Post Launches Site With African American Focus

Harvard professor Henry Louis Gates Jr. helped start, a news and opinion site geared toward black readers.
Harvard professor Henry Louis Gates Jr. helped start, a news and opinion site geared toward black readers. (By Helayne Seidman For The Washington Post)
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By Frank Ahrens
Washington Post Staff Writer
Monday, January 28, 2008

The Washington Post Co. plans to launch a Web magazine today called The Root that aims to be a "Slate for black readers," according to one of its founders, Harvard University professor Henry Louis Gates Jr.

Slate, the online magazine founded by Microsoft and purchased by The Post Co. in 2004, offers a mix of news and opinion, arts and sports coverage. The Root will feature news and opinions on black issues in the United States and worldwide and include a genealogy application designed to help black users build their family trees.

The site, which began coming together in October, is the brainchild of Gates and Post Co. Chairman Donald E. Graham. Gates got to know Graham through several years of joint service on the Pulitzer Prize committee. The Root is a spinoff of Washingtonpost.Newsweek Interactive (WPNI), a wholly owned subsidiary of The Post Co. and the parent of

When Graham broached the idea of The Root to Gates several months ago, "it took me precisely one nanosecond to say, 'I would love to do that,' " Gates said in an interview on Friday.

Gates has written extensively on black history and genealogy. On Feb. 6, Gates's "African American Lives 2," a documentary series using DNA analysis to help trace the ancestry of prominent black Americans such as Chris Rock, will begin on PBS. The Root dovetails with many of Gates's interests.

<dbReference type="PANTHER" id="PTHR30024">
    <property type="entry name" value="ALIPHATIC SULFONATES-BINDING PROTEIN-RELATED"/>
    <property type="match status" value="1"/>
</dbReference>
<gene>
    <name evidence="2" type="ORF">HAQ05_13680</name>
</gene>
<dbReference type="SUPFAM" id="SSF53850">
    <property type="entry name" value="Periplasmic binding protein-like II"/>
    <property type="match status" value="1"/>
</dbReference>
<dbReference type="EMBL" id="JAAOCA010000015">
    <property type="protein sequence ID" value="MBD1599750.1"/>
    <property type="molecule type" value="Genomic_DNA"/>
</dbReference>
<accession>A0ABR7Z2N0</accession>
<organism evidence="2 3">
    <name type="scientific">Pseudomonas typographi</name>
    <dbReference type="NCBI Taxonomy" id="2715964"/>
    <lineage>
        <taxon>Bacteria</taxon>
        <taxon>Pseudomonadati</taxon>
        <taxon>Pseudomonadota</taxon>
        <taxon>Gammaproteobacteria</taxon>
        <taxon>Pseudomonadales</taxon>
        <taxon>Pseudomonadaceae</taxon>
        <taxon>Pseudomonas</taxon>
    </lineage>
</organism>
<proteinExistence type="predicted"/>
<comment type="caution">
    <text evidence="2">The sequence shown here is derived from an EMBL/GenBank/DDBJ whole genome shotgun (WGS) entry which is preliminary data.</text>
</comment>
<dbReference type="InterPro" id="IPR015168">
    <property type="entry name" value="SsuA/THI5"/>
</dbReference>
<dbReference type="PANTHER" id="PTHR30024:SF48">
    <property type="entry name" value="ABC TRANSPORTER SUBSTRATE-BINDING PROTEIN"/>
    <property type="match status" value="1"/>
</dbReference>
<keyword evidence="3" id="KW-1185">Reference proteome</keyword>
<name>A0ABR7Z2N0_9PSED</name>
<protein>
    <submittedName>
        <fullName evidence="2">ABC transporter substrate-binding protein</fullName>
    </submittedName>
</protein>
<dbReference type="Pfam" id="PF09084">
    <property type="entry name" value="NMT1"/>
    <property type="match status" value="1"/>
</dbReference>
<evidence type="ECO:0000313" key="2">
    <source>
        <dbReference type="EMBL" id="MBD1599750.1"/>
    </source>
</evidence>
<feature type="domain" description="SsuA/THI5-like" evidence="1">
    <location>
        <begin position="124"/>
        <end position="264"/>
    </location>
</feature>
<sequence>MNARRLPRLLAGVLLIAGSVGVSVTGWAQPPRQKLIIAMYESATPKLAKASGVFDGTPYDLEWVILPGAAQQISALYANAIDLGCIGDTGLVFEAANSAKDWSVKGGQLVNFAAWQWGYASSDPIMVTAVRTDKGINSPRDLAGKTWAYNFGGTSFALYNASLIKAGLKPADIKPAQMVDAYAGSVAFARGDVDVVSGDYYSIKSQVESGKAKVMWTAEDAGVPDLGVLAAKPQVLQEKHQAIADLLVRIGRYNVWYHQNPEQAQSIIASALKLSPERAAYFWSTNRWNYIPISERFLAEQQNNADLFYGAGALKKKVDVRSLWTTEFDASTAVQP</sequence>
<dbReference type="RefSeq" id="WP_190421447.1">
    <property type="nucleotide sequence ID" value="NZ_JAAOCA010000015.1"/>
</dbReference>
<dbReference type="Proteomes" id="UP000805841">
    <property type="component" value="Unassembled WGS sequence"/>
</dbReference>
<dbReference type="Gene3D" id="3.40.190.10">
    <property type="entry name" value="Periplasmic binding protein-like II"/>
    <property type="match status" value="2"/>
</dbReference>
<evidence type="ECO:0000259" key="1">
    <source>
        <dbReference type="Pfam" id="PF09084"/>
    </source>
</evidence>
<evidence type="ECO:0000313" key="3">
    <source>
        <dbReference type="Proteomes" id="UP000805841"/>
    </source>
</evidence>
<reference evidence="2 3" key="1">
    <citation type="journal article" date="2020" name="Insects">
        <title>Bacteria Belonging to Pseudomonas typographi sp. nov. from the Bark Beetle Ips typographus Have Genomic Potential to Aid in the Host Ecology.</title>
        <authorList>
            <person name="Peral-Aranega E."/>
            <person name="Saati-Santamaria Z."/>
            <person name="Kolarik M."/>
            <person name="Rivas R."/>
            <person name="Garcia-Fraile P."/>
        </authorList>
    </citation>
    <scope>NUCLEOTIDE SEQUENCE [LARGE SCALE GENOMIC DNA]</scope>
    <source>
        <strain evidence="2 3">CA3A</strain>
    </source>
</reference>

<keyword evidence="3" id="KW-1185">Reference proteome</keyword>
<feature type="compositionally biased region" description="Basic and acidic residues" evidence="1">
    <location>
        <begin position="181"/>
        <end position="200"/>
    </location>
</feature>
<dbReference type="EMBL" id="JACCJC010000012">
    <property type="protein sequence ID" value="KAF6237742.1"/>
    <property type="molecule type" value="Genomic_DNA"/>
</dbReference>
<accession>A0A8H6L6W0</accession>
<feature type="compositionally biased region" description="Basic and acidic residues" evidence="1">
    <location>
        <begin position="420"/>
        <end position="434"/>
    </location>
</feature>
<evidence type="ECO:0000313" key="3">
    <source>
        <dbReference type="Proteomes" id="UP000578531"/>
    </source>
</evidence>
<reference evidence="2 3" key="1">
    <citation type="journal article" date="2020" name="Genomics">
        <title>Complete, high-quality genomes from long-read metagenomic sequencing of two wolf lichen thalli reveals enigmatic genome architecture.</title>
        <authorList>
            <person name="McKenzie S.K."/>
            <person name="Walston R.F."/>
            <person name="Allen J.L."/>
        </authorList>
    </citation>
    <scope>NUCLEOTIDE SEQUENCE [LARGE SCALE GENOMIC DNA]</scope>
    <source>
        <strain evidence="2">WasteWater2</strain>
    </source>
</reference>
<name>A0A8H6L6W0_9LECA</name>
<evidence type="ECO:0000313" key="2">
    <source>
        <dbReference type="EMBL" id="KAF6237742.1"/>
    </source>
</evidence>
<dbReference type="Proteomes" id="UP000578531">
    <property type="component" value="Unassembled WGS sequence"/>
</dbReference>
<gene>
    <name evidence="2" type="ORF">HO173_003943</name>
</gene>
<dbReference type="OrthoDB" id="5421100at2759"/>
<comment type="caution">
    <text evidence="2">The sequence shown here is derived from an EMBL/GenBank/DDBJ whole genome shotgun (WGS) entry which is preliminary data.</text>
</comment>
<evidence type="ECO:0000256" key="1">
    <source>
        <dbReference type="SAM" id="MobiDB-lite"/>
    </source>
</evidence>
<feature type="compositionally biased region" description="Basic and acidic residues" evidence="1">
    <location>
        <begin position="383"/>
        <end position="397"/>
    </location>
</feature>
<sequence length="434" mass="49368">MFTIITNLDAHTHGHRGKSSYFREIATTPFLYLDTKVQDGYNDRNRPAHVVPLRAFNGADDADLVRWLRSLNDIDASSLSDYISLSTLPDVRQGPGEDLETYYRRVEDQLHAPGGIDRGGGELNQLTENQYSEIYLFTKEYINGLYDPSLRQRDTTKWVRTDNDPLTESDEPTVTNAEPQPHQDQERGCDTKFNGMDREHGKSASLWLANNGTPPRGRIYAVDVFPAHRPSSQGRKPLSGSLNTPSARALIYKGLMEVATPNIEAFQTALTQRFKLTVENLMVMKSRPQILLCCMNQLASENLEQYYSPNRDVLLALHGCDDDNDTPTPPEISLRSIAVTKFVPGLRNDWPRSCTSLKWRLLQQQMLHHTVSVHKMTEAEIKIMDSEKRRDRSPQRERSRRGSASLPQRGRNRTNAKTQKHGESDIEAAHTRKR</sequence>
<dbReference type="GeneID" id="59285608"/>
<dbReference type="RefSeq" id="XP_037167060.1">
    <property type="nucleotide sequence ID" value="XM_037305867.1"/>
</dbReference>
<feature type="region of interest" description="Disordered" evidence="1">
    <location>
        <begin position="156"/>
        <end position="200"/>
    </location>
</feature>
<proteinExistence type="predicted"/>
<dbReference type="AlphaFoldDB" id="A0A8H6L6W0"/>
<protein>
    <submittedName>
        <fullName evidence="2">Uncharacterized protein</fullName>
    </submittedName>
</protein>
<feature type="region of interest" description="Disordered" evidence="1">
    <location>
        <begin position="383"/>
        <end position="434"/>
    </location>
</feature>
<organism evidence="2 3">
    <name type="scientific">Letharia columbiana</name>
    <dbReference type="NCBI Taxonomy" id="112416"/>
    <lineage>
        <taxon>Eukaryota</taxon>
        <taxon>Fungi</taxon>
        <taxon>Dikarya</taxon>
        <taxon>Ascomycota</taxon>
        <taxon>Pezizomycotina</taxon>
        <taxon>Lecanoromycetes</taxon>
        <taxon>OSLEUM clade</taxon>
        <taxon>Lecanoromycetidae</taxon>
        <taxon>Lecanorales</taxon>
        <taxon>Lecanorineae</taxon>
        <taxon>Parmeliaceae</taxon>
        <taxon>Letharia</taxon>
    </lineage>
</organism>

Gates said he has longed for a national black newspaper since childhood in rural West Virginia, when he first saw copies of the black-oriented Baltimore Afro-American in his local black-run barber shop. The Root will be a 21st-century version of a national black newspaper, Gates said, featuring articles from notable black writers, such as the New Yorker's Malcolm Gladwell.

Other prominent blacks have launched news and information sites aimed at black users. Radio star Tom Joyner launched BlackAmericaWeb in 2001 that features news and commentary on issues of interest to black users. Likewise, talk show host Tavis Smiley maintains a Web site, TavisTalks, as a virtual watercooler for black issues. And Ebony and Jet magazines have a common Web site.

"I am happy to be joining the distinguished company of Tavis Smiley and Tom Joyner and Ebony and Jet," Gates said. He said The Root will be unique because it will be the only black-oriented news and commentary site to have the genealogy application.

Gates will be The Root's editor in chief while former New York Times editor Lynette Clemetson will be the site's managing editor. Slate editor Jacob Weisberg helped with the site's startup and will remain involved but said Gates and Clemetson will drive the site.

"Though [Gates] has obviously been working on other things at the same time, he's been totally focused on The Root," Weisberg said in an e-mail Friday. "He's been involved in every aspect of the launch, working on it every day, and -- it seems -- every hour of the day, seven days a week."

In an interview on Friday, Graham said he expects The Root to lose money initially, "but hopefully not for as many years as Slate." Slate, founded in 1996, did not experience its first full year of profitability until 2007. The Root has signed up HBO and Coca-Cola as initial sponsors, Weisberg said.

The Root is WPNI's second spinoff, and Graham said he is considering others. Last year, the Web division launched, a site aimed at female users interested in "green living," or environmentally friendly products.

Sprig has grown more slowly than hoped, said WPNI publisher Caroline Little, despite what she called good content. Little said the site is narrowing its focus and relaunching with this year with a large publicity push. WPNI would not release traffic numbers for Sprig.

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